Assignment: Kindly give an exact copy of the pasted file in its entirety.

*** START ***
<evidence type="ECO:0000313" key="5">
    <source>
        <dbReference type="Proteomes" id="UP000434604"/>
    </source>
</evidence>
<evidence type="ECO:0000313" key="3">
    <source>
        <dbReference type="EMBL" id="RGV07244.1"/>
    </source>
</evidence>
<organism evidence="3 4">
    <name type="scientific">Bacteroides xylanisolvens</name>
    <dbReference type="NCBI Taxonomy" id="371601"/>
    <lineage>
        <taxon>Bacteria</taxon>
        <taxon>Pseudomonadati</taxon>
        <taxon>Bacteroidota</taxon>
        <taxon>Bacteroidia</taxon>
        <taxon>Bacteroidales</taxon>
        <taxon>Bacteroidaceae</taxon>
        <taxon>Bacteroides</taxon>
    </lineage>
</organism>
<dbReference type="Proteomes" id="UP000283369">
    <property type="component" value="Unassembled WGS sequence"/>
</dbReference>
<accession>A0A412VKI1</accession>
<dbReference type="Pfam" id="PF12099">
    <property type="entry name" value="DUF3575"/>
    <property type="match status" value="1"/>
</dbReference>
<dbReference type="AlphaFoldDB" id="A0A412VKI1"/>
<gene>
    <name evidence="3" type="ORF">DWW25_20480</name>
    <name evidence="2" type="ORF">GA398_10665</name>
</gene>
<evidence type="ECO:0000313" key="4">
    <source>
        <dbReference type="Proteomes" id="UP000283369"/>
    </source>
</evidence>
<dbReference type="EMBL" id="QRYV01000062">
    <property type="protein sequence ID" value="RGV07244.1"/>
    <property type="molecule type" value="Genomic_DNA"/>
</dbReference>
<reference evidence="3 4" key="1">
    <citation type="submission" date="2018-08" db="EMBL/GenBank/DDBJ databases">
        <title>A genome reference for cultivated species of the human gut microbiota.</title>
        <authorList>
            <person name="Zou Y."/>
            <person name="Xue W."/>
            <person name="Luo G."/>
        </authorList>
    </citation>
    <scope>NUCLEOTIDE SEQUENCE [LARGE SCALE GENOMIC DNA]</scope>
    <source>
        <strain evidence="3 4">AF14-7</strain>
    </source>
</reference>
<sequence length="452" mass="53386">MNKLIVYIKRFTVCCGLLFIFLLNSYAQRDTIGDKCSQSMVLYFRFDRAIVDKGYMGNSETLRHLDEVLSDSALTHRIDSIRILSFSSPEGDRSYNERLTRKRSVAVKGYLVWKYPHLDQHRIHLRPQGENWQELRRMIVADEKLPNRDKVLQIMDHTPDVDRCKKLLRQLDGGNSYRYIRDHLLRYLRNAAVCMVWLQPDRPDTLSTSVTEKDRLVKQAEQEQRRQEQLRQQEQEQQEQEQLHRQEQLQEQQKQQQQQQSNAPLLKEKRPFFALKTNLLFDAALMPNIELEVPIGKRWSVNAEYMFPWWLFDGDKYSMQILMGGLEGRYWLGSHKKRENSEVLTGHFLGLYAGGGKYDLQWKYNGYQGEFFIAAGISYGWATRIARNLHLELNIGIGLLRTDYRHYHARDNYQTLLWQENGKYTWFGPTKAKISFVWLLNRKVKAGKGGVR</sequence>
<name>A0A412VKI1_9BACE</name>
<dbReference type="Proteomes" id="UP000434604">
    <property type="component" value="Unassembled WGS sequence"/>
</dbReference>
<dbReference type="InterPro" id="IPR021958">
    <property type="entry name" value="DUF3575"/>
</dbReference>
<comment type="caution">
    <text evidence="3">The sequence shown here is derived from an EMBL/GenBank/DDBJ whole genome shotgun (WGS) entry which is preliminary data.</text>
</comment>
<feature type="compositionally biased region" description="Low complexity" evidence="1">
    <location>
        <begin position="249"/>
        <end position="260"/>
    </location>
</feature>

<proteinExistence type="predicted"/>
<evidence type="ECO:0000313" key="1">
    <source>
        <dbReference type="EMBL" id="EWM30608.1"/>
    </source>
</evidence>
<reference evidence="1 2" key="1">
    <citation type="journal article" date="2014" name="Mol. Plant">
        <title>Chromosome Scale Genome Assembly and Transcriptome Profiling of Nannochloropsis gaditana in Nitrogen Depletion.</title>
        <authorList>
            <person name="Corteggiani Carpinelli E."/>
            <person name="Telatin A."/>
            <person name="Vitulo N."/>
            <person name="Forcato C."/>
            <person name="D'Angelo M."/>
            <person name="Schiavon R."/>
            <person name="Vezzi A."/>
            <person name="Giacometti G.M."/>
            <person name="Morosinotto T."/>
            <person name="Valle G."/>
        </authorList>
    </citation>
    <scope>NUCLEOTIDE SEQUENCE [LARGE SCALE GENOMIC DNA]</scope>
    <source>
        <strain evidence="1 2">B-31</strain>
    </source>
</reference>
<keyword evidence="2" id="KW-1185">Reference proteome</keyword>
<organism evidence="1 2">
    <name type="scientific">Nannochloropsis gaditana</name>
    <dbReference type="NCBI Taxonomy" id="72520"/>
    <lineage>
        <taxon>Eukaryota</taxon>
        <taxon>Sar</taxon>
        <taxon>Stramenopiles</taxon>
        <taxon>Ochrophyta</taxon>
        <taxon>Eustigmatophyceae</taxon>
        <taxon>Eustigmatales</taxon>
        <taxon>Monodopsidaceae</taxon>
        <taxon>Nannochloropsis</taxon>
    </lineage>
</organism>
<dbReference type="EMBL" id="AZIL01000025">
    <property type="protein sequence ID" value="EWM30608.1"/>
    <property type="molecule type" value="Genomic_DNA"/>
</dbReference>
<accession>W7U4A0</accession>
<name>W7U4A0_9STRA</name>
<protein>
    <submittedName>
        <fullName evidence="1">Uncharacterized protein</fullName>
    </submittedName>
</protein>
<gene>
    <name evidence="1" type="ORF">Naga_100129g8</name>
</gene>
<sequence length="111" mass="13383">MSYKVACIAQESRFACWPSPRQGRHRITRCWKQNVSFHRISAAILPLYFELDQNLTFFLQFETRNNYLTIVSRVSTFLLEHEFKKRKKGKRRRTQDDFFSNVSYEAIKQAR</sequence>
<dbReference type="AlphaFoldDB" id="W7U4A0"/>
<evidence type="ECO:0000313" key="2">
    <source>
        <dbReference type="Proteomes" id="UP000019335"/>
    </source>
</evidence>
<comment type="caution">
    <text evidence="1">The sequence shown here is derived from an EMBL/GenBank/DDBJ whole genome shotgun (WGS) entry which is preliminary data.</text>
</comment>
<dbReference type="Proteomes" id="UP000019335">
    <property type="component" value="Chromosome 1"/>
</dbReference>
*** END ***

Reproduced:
<evidence type="ECO:0000313" key="5">
    <source>
        <dbReference type="Proteomes" id="UP000434604"/>
    </source>
</evidence>
<evidence type="ECO:0000313" key="3">
    <source>
        <dbReference type="EMBL" id="RGV07244.1"/>
    </source>
</evidence>
<organism evidence="3 4">
    <name type="scientific">Bacteroides xylanisolvens</name>
    <dbReference type="NCBI Taxonomy" id="371601"/>
    <lineage>
        <taxon>Bacteria</taxon>
        <taxon>Pseudomonadati</taxon>
        <taxon>Bacteroidota</taxon>
        <taxon>Bacteroidia</taxon>
        <taxon>Bacteroidales</taxon>
        <taxon>Bacteroidaceae</taxon>
        <taxon>Bacteroides</taxon>
    </lineage>
</organism>
<dbReference type="Proteomes" id="UP000283369">
    <property type="component" value="Unassembled WGS sequence"/>
</dbReference>
<accession>A0A412VKI1</accession>
<dbReference type="Pfam" id="PF12099">
    <property type="entry name" value="DUF3575"/>
    <property type="match status" value="1"/>
</dbReference>
<dbReference type="AlphaFoldDB" id="A0A412VKI1"/>
<gene>
    <name evidence="3" type="ORF">DWW25_20480</name>
    <name evidence="2" type="ORF">GA398_10665</name>
</gene>
<evidence type="ECO:0000313" key="4">
    <source>
        <dbReference type="Proteomes" id="UP000283369"/>
    </source>
</evidence>
<dbReference type="EMBL" id="QRYV01000062">
    <property type="protein sequence ID" value="RGV07244.1"/>
    <property type="molecule type" value="Genomic_DNA"/>
</dbReference>
<reference evidence="3 4" key="1">
    <citation type="submission" date="2018-08" db="EMBL/GenBank/DDBJ databases">
        <title>A genome reference for cultivated species of the human gut microbiota.</title>
        <authorList>
            <person name="Zou Y."/>
            <person name="Xue W."/>
            <person name="Luo G."/>
        </authorList>
    </citation>
    <scope>NUCLEOTIDE SEQUENCE [LARGE SCALE GENOMIC DNA]</scope>
    <source>
        <strain evidence="3 4">AF14-7</strain>
    </source>
</reference>
<sequence length="452" mass="53386">MNKLIVYIKRFTVCCGLLFIFLLNSYAQRDTIGDKCSQSMVLYFRFDRAIVDKGYMGNSETLRHLDEVLSDSALTHRIDSIRILSFSSPEGDRSYNERLTRKRSVAVKGYLVWKYPHLDQHRIHLRPQGENWQELRRMIVADEKLPNRDKVLQIMDHTPDVDRCKKLLRQLDGGNSYRYIRDHLLRYLRNAAVCMVWLQPDRPDTLSTSVTEKDRLVKQAEQEQRRQEQLRQQEQEQQEQEQLHRQEQLQEQQKQQQQQQSNAPLLKEKRPFFALKTNLLFDAALMPNIELEVPIGKRWSVNAEYMFPWWLFDGDKYSMQILMGGLEGRYWLGSHKKRENSEVLTGHFLGLYAGGGKYDLQWKYNGYQGEFFIAAGISYGWATRIARNLHLELNIGIGLLRTDYRHYHARDNYQTLLWQENGKYTWFGPTKAKISFVWLLNRKVKAGKGGVR</sequence>
<name>A0A412VKI1_9BACE</name>
<dbReference type="Proteomes" id="UP000434604">
    <property type="component" value="Unassembled WGS sequence"/>
</dbReference>
<dbReference type="InterPro" id="IPR021958">
    <property type="entry name" value="DUF3575"/>
</dbReference>
<comment type="caution">
    <text evidence="3">The sequence shown here is derived from an EMBL/GenBank/DDBJ whole genome shotgun (WGS) entry which is preliminary data.</text>
</comment>
<feature type="compositionally biased region" description="Low complexity" evidence="1">
    <location>
        <begin position="249"/>
        <end position="260"/>
    </location>
</feature>

<proteinExistence type="predicted"/>
<evidence type="ECO:0000313" key="1">
    <source>
        <dbReference type="EMBL" id="EWM30608.1"/>
    </source>
</evidence>
<reference evidence="1 2" key="1">
    <citation type="journal article" date="2014" name="Mol. Plant">
        <title>Chromosome Scale Genome Assembly and Transcriptome Profiling of Nannochloropsis gaditana in Nitrogen Depletion.</title>
        <authorList>
            <person name="Corteggiani Carpinelli E."/>
            <person name="Telatin A."/>
            <person name="Vitulo N."/>
            <person name="Forcato C."/>
            <person name="D'Angelo M."/>
            <person name="Schiavon R."/>
            <person name="Vezzi A."/>
            <person name="Giacometti G.M."/>
            <person name="Morosinotto T."/>
            <person name="Valle G."/>
        </authorList>
    </citation>
    <scope>NUCLEOTIDE SEQUENCE [LARGE SCALE GENOMIC DNA]</scope>
    <source>
        <strain evidence="1 2">B-31</strain>
    </source>
</reference>
<keyword evidence="2" id="KW-1185">Reference proteome</keyword>
<organism evidence="1 2">
    <name type="scientific">Nannochloropsis gaditana</name>
    <dbReference type="NCBI Taxonomy" id="72520"/>
    <lineage>
        <taxon>Eukaryota</taxon>
        <taxon>Sar</taxon>
        <taxon>Stramenopiles</taxon>
        <taxon>Ochrophyta</taxon>
        <taxon>Eustigmatophyceae</taxon>
        <taxon>Eustigmatales</taxon>
        <taxon>Monodopsidaceae</taxon>
        <taxon>Nannochloropsis</taxon>
    </lineage>
</organism>
<dbReference type="EMBL" id="AZIL01000025">
    <property type="protein sequence ID" value="EWM30608.1"/>
    <property type="molecule type" value="Genomic_DNA"/>
</dbReference>
<accession>W7U4A0</accession>
<name>W7U4A0_9STRA</name>
<protein>
    <submittedName>
        <fullName evidence="1">Uncharacterized protein</fullName>
    </submittedName>
</protein>
<gene>
    <name evidence="1" type="ORF">Naga_100129g8</name>
</gene>
<sequence length="111" mass="13383">MSYKVACIAQESRFACWPSPRQGRHRITRCWKQNVSFHRISAAILPLYFELDQNLTFFLQFETRNNYLTIVSRVSTFLLEHEFKKRKKGKRRRTQDDFFSNVSYEAIKQAR</sequence>
<dbReference type="AlphaFoldDB" id="W7U4A0"/>
<evidence type="ECO:0000313" key="2">
    <source>
        <dbReference type="Proteomes" id="UP000019335"/>
    </source>
</evidence>
<comment type="caution">
    <text evidence="1">The sequence shown here is derived from an EMBL/GenBank/DDBJ whole genome shotgun (WGS) entry which is preliminary data.</text>
</comment>
<dbReference type="Proteomes" id="UP000019335">
    <property type="component" value="Chromosome 1"/>
</dbReference>